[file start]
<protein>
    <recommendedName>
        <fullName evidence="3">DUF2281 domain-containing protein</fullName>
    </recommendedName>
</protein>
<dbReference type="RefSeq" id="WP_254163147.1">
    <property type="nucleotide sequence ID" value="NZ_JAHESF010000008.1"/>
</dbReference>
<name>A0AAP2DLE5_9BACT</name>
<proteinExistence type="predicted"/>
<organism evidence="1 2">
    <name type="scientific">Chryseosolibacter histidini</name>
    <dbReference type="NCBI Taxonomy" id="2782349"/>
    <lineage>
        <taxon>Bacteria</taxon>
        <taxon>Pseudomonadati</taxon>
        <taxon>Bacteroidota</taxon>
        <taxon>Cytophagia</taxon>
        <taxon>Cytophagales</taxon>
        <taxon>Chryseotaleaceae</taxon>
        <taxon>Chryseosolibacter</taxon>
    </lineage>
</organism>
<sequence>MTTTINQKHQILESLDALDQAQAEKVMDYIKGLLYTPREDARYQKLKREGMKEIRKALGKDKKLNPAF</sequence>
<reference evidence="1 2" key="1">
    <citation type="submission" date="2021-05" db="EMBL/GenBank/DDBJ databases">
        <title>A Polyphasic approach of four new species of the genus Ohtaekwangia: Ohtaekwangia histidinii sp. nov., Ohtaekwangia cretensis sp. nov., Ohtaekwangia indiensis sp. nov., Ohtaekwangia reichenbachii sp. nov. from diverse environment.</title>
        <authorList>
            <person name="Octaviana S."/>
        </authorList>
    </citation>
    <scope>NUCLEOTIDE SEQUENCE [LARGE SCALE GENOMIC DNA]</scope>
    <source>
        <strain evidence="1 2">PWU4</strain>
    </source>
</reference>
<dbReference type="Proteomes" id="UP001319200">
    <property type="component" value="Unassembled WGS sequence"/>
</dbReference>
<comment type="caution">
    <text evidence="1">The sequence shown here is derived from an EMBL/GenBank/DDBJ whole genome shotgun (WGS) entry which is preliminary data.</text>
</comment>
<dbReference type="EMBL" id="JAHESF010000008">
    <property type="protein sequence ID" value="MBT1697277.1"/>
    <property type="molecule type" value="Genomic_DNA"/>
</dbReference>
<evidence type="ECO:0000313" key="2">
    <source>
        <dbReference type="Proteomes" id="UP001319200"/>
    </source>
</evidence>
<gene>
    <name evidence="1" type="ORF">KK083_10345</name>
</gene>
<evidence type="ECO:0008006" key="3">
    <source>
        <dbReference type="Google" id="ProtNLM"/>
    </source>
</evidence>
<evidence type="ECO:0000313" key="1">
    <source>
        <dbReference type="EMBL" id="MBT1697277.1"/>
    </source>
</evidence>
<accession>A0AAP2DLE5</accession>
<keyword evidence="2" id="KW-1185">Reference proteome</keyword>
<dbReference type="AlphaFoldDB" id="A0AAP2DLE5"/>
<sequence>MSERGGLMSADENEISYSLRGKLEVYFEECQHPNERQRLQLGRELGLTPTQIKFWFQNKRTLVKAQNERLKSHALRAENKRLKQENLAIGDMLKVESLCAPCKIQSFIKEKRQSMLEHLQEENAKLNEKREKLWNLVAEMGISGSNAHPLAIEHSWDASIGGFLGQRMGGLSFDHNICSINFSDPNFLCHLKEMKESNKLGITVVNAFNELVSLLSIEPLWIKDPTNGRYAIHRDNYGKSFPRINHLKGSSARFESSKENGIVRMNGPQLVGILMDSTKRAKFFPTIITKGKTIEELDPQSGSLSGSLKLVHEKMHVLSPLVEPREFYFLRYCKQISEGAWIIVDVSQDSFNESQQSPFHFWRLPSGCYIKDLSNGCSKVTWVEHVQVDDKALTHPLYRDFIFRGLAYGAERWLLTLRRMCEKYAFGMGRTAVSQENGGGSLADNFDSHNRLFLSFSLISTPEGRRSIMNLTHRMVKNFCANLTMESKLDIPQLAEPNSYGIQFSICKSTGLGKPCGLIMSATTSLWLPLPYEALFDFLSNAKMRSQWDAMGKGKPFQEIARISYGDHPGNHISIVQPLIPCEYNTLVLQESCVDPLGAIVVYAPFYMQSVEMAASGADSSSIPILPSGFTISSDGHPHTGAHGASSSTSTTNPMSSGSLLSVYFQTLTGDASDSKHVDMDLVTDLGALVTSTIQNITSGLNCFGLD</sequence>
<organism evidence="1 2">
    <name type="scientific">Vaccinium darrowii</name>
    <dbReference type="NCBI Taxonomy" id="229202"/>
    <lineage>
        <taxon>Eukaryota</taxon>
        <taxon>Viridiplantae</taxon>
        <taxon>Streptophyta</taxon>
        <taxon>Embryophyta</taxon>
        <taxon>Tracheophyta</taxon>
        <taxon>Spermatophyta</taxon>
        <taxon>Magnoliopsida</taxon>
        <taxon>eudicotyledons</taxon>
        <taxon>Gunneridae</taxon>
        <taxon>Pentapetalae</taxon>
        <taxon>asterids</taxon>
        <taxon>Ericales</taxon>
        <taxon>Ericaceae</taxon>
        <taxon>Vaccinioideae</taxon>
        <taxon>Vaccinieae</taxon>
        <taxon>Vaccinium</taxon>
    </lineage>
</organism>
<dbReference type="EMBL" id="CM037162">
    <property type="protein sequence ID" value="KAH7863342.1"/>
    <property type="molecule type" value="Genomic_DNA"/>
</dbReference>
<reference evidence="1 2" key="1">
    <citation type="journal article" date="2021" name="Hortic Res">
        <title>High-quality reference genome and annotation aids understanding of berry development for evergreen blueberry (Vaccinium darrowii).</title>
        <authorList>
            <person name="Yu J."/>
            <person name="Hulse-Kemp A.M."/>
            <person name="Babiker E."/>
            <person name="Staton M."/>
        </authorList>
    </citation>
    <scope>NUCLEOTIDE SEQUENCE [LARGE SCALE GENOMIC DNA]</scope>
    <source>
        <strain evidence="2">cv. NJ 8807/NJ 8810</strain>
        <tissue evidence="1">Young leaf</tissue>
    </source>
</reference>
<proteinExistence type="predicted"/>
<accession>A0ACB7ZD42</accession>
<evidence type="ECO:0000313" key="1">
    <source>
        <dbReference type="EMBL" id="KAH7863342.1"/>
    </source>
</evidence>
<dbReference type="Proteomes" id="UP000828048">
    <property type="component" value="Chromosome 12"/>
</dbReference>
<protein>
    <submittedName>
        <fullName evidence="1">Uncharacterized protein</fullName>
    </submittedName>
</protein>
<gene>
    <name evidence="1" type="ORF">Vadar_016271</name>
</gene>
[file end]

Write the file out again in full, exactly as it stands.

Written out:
<protein>
    <recommendedName>
        <fullName evidence="3">DUF2281 domain-containing protein</fullName>
    </recommendedName>
</protein>
<dbReference type="RefSeq" id="WP_254163147.1">
    <property type="nucleotide sequence ID" value="NZ_JAHESF010000008.1"/>
</dbReference>
<name>A0AAP2DLE5_9BACT</name>
<proteinExistence type="predicted"/>
<organism evidence="1 2">
    <name type="scientific">Chryseosolibacter histidini</name>
    <dbReference type="NCBI Taxonomy" id="2782349"/>
    <lineage>
        <taxon>Bacteria</taxon>
        <taxon>Pseudomonadati</taxon>
        <taxon>Bacteroidota</taxon>
        <taxon>Cytophagia</taxon>
        <taxon>Cytophagales</taxon>
        <taxon>Chryseotaleaceae</taxon>
        <taxon>Chryseosolibacter</taxon>
    </lineage>
</organism>
<sequence>MTTTINQKHQILESLDALDQAQAEKVMDYIKGLLYTPREDARYQKLKREGMKEIRKALGKDKKLNPAF</sequence>
<reference evidence="1 2" key="1">
    <citation type="submission" date="2021-05" db="EMBL/GenBank/DDBJ databases">
        <title>A Polyphasic approach of four new species of the genus Ohtaekwangia: Ohtaekwangia histidinii sp. nov., Ohtaekwangia cretensis sp. nov., Ohtaekwangia indiensis sp. nov., Ohtaekwangia reichenbachii sp. nov. from diverse environment.</title>
        <authorList>
            <person name="Octaviana S."/>
        </authorList>
    </citation>
    <scope>NUCLEOTIDE SEQUENCE [LARGE SCALE GENOMIC DNA]</scope>
    <source>
        <strain evidence="1 2">PWU4</strain>
    </source>
</reference>
<dbReference type="Proteomes" id="UP001319200">
    <property type="component" value="Unassembled WGS sequence"/>
</dbReference>
<comment type="caution">
    <text evidence="1">The sequence shown here is derived from an EMBL/GenBank/DDBJ whole genome shotgun (WGS) entry which is preliminary data.</text>
</comment>
<dbReference type="EMBL" id="JAHESF010000008">
    <property type="protein sequence ID" value="MBT1697277.1"/>
    <property type="molecule type" value="Genomic_DNA"/>
</dbReference>
<evidence type="ECO:0000313" key="2">
    <source>
        <dbReference type="Proteomes" id="UP001319200"/>
    </source>
</evidence>
<gene>
    <name evidence="1" type="ORF">KK083_10345</name>
</gene>
<evidence type="ECO:0008006" key="3">
    <source>
        <dbReference type="Google" id="ProtNLM"/>
    </source>
</evidence>
<evidence type="ECO:0000313" key="1">
    <source>
        <dbReference type="EMBL" id="MBT1697277.1"/>
    </source>
</evidence>
<accession>A0AAP2DLE5</accession>
<keyword evidence="2" id="KW-1185">Reference proteome</keyword>
<dbReference type="AlphaFoldDB" id="A0AAP2DLE5"/>
<sequence>MSERGGLMSADENEISYSLRGKLEVYFEECQHPNERQRLQLGRELGLTPTQIKFWFQNKRTLVKAQNERLKSHALRAENKRLKQENLAIGDMLKVESLCAPCKIQSFIKEKRQSMLEHLQEENAKLNEKREKLWNLVAEMGISGSNAHPLAIEHSWDASIGGFLGQRMGGLSFDHNICSINFSDPNFLCHLKEMKESNKLGITVVNAFNELVSLLSIEPLWIKDPTNGRYAIHRDNYGKSFPRINHLKGSSARFESSKENGIVRMNGPQLVGILMDSTKRAKFFPTIITKGKTIEELDPQSGSLSGSLKLVHEKMHVLSPLVEPREFYFLRYCKQISEGAWIIVDVSQDSFNESQQSPFHFWRLPSGCYIKDLSNGCSKVTWVEHVQVDDKALTHPLYRDFIFRGLAYGAERWLLTLRRMCEKYAFGMGRTAVSQENGGGSLADNFDSHNRLFLSFSLISTPEGRRSIMNLTHRMVKNFCANLTMESKLDIPQLAEPNSYGIQFSICKSTGLGKPCGLIMSATTSLWLPLPYEALFDFLSNAKMRSQWDAMGKGKPFQEIARISYGDHPGNHISIVQPLIPCEYNTLVLQESCVDPLGAIVVYAPFYMQSVEMAASGADSSSIPILPSGFTISSDGHPHTGAHGASSSTSTTNPMSSGSLLSVYFQTLTGDASDSKHVDMDLVTDLGALVTSTIQNITSGLNCFGLD</sequence>
<organism evidence="1 2">
    <name type="scientific">Vaccinium darrowii</name>
    <dbReference type="NCBI Taxonomy" id="229202"/>
    <lineage>
        <taxon>Eukaryota</taxon>
        <taxon>Viridiplantae</taxon>
        <taxon>Streptophyta</taxon>
        <taxon>Embryophyta</taxon>
        <taxon>Tracheophyta</taxon>
        <taxon>Spermatophyta</taxon>
        <taxon>Magnoliopsida</taxon>
        <taxon>eudicotyledons</taxon>
        <taxon>Gunneridae</taxon>
        <taxon>Pentapetalae</taxon>
        <taxon>asterids</taxon>
        <taxon>Ericales</taxon>
        <taxon>Ericaceae</taxon>
        <taxon>Vaccinioideae</taxon>
        <taxon>Vaccinieae</taxon>
        <taxon>Vaccinium</taxon>
    </lineage>
</organism>
<dbReference type="EMBL" id="CM037162">
    <property type="protein sequence ID" value="KAH7863342.1"/>
    <property type="molecule type" value="Genomic_DNA"/>
</dbReference>
<reference evidence="1 2" key="1">
    <citation type="journal article" date="2021" name="Hortic Res">
        <title>High-quality reference genome and annotation aids understanding of berry development for evergreen blueberry (Vaccinium darrowii).</title>
        <authorList>
            <person name="Yu J."/>
            <person name="Hulse-Kemp A.M."/>
            <person name="Babiker E."/>
            <person name="Staton M."/>
        </authorList>
    </citation>
    <scope>NUCLEOTIDE SEQUENCE [LARGE SCALE GENOMIC DNA]</scope>
    <source>
        <strain evidence="2">cv. NJ 8807/NJ 8810</strain>
        <tissue evidence="1">Young leaf</tissue>
    </source>
</reference>
<proteinExistence type="predicted"/>
<accession>A0ACB7ZD42</accession>
<evidence type="ECO:0000313" key="1">
    <source>
        <dbReference type="EMBL" id="KAH7863342.1"/>
    </source>
</evidence>
<dbReference type="Proteomes" id="UP000828048">
    <property type="component" value="Chromosome 12"/>
</dbReference>
<protein>
    <submittedName>
        <fullName evidence="1">Uncharacterized protein</fullName>
    </submittedName>
</protein>
<gene>
    <name evidence="1" type="ORF">Vadar_016271</name>
</gene>